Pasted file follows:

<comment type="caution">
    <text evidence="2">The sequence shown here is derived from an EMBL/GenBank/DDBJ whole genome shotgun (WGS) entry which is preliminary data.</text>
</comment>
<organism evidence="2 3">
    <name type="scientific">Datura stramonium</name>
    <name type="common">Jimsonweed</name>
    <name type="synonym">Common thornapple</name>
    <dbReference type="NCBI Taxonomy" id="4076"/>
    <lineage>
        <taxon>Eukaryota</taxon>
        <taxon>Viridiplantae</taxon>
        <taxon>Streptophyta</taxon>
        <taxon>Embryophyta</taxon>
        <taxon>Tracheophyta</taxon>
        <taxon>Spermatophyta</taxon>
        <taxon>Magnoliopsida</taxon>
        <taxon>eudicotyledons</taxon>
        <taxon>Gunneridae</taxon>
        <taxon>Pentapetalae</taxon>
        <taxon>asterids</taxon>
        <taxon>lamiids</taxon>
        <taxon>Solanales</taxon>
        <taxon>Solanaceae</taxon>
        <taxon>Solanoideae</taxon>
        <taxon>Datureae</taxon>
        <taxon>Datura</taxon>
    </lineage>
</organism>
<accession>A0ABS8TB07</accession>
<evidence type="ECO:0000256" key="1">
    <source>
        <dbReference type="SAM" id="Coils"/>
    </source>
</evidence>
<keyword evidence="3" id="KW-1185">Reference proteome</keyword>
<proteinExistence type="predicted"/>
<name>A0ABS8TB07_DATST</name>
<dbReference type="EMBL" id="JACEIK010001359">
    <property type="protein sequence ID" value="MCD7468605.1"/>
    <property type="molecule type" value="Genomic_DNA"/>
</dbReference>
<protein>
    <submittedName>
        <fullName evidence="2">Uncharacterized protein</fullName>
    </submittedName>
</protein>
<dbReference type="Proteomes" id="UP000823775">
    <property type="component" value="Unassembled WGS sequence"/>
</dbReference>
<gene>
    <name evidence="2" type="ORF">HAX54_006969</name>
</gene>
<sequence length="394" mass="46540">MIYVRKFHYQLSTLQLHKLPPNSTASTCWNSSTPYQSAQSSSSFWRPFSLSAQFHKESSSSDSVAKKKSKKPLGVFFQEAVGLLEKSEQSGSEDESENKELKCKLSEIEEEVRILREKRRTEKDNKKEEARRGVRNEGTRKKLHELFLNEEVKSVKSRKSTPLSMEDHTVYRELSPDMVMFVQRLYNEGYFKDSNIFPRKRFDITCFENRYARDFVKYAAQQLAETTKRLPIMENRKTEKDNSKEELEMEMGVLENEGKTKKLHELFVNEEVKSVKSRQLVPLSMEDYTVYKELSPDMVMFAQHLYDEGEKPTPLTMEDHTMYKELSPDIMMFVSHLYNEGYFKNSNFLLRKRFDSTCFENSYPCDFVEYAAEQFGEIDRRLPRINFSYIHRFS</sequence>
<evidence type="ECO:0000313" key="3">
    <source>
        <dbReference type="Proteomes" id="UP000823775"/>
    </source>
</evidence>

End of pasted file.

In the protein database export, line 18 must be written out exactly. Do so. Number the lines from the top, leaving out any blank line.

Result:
        <taxon>Gunneridae</taxon>